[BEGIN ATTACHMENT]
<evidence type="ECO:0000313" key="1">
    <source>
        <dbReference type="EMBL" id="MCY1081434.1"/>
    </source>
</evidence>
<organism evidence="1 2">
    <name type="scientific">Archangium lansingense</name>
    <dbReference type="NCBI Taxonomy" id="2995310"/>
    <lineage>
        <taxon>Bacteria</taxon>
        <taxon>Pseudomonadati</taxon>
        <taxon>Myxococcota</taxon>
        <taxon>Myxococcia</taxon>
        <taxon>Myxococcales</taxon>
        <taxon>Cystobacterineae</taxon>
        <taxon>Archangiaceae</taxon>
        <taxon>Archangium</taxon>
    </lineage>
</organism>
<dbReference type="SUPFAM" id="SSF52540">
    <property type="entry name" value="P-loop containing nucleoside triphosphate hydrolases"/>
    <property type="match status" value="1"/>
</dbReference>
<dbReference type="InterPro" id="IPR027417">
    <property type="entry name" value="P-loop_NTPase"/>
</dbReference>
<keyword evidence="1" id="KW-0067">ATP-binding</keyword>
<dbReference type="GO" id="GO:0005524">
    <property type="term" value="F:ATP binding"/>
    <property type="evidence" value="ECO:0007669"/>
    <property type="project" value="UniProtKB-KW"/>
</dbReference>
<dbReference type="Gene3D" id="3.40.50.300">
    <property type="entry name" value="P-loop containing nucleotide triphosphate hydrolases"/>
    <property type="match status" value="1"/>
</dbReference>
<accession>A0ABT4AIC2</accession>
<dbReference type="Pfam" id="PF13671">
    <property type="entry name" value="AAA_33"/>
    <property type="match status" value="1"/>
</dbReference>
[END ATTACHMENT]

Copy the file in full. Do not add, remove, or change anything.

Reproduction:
<evidence type="ECO:0000313" key="1">
    <source>
        <dbReference type="EMBL" id="MCY1081434.1"/>
    </source>
</evidence>
<organism evidence="1 2">
    <name type="scientific">Archangium lansingense</name>
    <dbReference type="NCBI Taxonomy" id="2995310"/>
    <lineage>
        <taxon>Bacteria</taxon>
        <taxon>Pseudomonadati</taxon>
        <taxon>Myxococcota</taxon>
        <taxon>Myxococcia</taxon>
        <taxon>Myxococcales</taxon>
        <taxon>Cystobacterineae</taxon>
        <taxon>Archangiaceae</taxon>
        <taxon>Archangium</taxon>
    </lineage>
</organism>
<dbReference type="SUPFAM" id="SSF52540">
    <property type="entry name" value="P-loop containing nucleoside triphosphate hydrolases"/>
    <property type="match status" value="1"/>
</dbReference>
<dbReference type="InterPro" id="IPR027417">
    <property type="entry name" value="P-loop_NTPase"/>
</dbReference>
<keyword evidence="1" id="KW-0067">ATP-binding</keyword>
<dbReference type="GO" id="GO:0005524">
    <property type="term" value="F:ATP binding"/>
    <property type="evidence" value="ECO:0007669"/>
    <property type="project" value="UniProtKB-KW"/>
</dbReference>
<dbReference type="Gene3D" id="3.40.50.300">
    <property type="entry name" value="P-loop containing nucleotide triphosphate hydrolases"/>
    <property type="match status" value="1"/>
</dbReference>
<accession>A0ABT4AIC2</accession>
<dbReference type="Pfam" id="PF13671">
    <property type="entry name" value="AAA_33"/>
    <property type="match status" value="1"/>
</dbReference>